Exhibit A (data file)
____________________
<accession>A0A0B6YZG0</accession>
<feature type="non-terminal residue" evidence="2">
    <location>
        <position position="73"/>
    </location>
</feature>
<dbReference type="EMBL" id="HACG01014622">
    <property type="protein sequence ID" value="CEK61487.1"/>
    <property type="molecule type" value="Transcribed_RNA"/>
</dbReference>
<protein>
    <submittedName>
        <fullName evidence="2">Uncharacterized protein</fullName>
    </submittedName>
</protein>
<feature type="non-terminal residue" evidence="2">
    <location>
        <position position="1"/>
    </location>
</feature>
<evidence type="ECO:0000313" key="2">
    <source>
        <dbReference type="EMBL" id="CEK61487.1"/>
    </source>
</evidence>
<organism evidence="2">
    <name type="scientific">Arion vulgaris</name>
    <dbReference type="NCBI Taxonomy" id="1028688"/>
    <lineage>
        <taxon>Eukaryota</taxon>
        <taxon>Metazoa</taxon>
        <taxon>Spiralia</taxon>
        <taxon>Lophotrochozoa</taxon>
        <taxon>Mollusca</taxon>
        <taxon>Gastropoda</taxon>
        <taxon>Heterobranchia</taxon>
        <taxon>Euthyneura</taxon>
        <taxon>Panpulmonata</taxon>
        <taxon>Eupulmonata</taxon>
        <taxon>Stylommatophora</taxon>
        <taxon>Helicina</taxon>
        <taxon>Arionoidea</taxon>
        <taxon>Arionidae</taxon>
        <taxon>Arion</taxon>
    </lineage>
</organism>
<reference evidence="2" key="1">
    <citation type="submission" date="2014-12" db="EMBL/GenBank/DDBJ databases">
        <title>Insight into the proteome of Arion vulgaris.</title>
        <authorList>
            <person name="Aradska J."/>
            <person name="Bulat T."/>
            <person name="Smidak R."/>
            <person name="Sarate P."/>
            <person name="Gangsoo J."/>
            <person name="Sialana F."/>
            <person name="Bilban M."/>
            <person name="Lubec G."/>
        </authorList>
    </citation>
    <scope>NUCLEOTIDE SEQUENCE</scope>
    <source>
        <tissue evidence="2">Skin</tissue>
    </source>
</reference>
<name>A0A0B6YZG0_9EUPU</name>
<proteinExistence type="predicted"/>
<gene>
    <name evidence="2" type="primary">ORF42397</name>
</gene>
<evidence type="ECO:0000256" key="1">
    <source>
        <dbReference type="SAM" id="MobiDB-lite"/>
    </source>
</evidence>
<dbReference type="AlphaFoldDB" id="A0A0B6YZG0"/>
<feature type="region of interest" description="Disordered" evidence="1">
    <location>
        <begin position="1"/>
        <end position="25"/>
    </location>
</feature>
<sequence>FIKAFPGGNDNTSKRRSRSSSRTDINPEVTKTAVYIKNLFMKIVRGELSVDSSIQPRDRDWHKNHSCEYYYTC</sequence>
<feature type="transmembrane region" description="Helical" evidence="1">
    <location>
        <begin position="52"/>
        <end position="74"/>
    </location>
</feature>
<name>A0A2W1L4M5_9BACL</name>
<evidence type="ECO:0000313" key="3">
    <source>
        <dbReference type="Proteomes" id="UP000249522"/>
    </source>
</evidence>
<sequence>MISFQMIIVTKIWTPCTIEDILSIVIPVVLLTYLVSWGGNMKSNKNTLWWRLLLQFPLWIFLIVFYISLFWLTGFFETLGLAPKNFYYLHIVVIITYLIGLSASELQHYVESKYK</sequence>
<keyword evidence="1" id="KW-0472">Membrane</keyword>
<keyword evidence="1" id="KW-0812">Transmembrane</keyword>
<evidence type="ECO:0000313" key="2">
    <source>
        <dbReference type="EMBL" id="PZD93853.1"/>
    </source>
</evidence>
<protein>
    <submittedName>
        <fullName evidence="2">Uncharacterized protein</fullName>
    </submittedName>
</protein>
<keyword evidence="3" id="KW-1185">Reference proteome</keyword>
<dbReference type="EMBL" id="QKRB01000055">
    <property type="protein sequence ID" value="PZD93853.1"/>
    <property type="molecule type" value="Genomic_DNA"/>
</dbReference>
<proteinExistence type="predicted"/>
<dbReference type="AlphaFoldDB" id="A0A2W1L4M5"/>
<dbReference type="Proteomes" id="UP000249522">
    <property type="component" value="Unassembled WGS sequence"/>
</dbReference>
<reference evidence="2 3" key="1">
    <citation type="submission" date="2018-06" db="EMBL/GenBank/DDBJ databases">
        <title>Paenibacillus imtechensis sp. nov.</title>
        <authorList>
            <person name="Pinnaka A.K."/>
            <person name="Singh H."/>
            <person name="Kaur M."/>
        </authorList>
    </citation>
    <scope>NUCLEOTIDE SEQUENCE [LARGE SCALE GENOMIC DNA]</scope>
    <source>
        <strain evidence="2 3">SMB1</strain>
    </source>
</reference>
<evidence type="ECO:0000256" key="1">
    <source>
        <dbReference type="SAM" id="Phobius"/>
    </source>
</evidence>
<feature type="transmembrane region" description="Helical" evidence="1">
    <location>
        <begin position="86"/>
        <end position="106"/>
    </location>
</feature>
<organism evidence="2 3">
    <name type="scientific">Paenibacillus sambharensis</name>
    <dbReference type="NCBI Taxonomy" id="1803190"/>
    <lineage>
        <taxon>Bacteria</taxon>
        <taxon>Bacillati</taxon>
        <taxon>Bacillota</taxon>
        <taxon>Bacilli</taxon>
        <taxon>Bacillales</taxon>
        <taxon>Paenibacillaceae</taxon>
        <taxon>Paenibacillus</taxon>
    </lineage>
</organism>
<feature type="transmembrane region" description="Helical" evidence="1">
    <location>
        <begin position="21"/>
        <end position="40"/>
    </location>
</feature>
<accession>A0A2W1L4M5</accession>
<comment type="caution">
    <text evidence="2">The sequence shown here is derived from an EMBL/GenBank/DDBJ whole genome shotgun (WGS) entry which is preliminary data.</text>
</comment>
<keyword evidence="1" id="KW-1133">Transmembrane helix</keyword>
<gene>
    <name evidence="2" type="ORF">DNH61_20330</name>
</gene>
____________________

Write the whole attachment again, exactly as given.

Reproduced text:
<accession>A0A0B6YZG0</accession>
<feature type="non-terminal residue" evidence="2">
    <location>
        <position position="73"/>
    </location>
</feature>
<dbReference type="EMBL" id="HACG01014622">
    <property type="protein sequence ID" value="CEK61487.1"/>
    <property type="molecule type" value="Transcribed_RNA"/>
</dbReference>
<protein>
    <submittedName>
        <fullName evidence="2">Uncharacterized protein</fullName>
    </submittedName>
</protein>
<feature type="non-terminal residue" evidence="2">
    <location>
        <position position="1"/>
    </location>
</feature>
<evidence type="ECO:0000313" key="2">
    <source>
        <dbReference type="EMBL" id="CEK61487.1"/>
    </source>
</evidence>
<organism evidence="2">
    <name type="scientific">Arion vulgaris</name>
    <dbReference type="NCBI Taxonomy" id="1028688"/>
    <lineage>
        <taxon>Eukaryota</taxon>
        <taxon>Metazoa</taxon>
        <taxon>Spiralia</taxon>
        <taxon>Lophotrochozoa</taxon>
        <taxon>Mollusca</taxon>
        <taxon>Gastropoda</taxon>
        <taxon>Heterobranchia</taxon>
        <taxon>Euthyneura</taxon>
        <taxon>Panpulmonata</taxon>
        <taxon>Eupulmonata</taxon>
        <taxon>Stylommatophora</taxon>
        <taxon>Helicina</taxon>
        <taxon>Arionoidea</taxon>
        <taxon>Arionidae</taxon>
        <taxon>Arion</taxon>
    </lineage>
</organism>
<reference evidence="2" key="1">
    <citation type="submission" date="2014-12" db="EMBL/GenBank/DDBJ databases">
        <title>Insight into the proteome of Arion vulgaris.</title>
        <authorList>
            <person name="Aradska J."/>
            <person name="Bulat T."/>
            <person name="Smidak R."/>
            <person name="Sarate P."/>
            <person name="Gangsoo J."/>
            <person name="Sialana F."/>
            <person name="Bilban M."/>
            <person name="Lubec G."/>
        </authorList>
    </citation>
    <scope>NUCLEOTIDE SEQUENCE</scope>
    <source>
        <tissue evidence="2">Skin</tissue>
    </source>
</reference>
<name>A0A0B6YZG0_9EUPU</name>
<proteinExistence type="predicted"/>
<gene>
    <name evidence="2" type="primary">ORF42397</name>
</gene>
<evidence type="ECO:0000256" key="1">
    <source>
        <dbReference type="SAM" id="MobiDB-lite"/>
    </source>
</evidence>
<dbReference type="AlphaFoldDB" id="A0A0B6YZG0"/>
<feature type="region of interest" description="Disordered" evidence="1">
    <location>
        <begin position="1"/>
        <end position="25"/>
    </location>
</feature>
<sequence>FIKAFPGGNDNTSKRRSRSSSRTDINPEVTKTAVYIKNLFMKIVRGELSVDSSIQPRDRDWHKNHSCEYYYTC</sequence>
<feature type="transmembrane region" description="Helical" evidence="1">
    <location>
        <begin position="52"/>
        <end position="74"/>
    </location>
</feature>
<name>A0A2W1L4M5_9BACL</name>
<evidence type="ECO:0000313" key="3">
    <source>
        <dbReference type="Proteomes" id="UP000249522"/>
    </source>
</evidence>
<sequence>MISFQMIIVTKIWTPCTIEDILSIVIPVVLLTYLVSWGGNMKSNKNTLWWRLLLQFPLWIFLIVFYISLFWLTGFFETLGLAPKNFYYLHIVVIITYLIGLSASELQHYVESKYK</sequence>
<keyword evidence="1" id="KW-0472">Membrane</keyword>
<keyword evidence="1" id="KW-0812">Transmembrane</keyword>
<evidence type="ECO:0000313" key="2">
    <source>
        <dbReference type="EMBL" id="PZD93853.1"/>
    </source>
</evidence>
<protein>
    <submittedName>
        <fullName evidence="2">Uncharacterized protein</fullName>
    </submittedName>
</protein>
<keyword evidence="3" id="KW-1185">Reference proteome</keyword>
<dbReference type="EMBL" id="QKRB01000055">
    <property type="protein sequence ID" value="PZD93853.1"/>
    <property type="molecule type" value="Genomic_DNA"/>
</dbReference>
<proteinExistence type="predicted"/>
<dbReference type="AlphaFoldDB" id="A0A2W1L4M5"/>
<dbReference type="Proteomes" id="UP000249522">
    <property type="component" value="Unassembled WGS sequence"/>
</dbReference>
<reference evidence="2 3" key="1">
    <citation type="submission" date="2018-06" db="EMBL/GenBank/DDBJ databases">
        <title>Paenibacillus imtechensis sp. nov.</title>
        <authorList>
            <person name="Pinnaka A.K."/>
            <person name="Singh H."/>
            <person name="Kaur M."/>
        </authorList>
    </citation>
    <scope>NUCLEOTIDE SEQUENCE [LARGE SCALE GENOMIC DNA]</scope>
    <source>
        <strain evidence="2 3">SMB1</strain>
    </source>
</reference>
<evidence type="ECO:0000256" key="1">
    <source>
        <dbReference type="SAM" id="Phobius"/>
    </source>
</evidence>
<feature type="transmembrane region" description="Helical" evidence="1">
    <location>
        <begin position="86"/>
        <end position="106"/>
    </location>
</feature>
<organism evidence="2 3">
    <name type="scientific">Paenibacillus sambharensis</name>
    <dbReference type="NCBI Taxonomy" id="1803190"/>
    <lineage>
        <taxon>Bacteria</taxon>
        <taxon>Bacillati</taxon>
        <taxon>Bacillota</taxon>
        <taxon>Bacilli</taxon>
        <taxon>Bacillales</taxon>
        <taxon>Paenibacillaceae</taxon>
        <taxon>Paenibacillus</taxon>
    </lineage>
</organism>
<feature type="transmembrane region" description="Helical" evidence="1">
    <location>
        <begin position="21"/>
        <end position="40"/>
    </location>
</feature>
<accession>A0A2W1L4M5</accession>
<comment type="caution">
    <text evidence="2">The sequence shown here is derived from an EMBL/GenBank/DDBJ whole genome shotgun (WGS) entry which is preliminary data.</text>
</comment>
<keyword evidence="1" id="KW-1133">Transmembrane helix</keyword>
<gene>
    <name evidence="2" type="ORF">DNH61_20330</name>
</gene>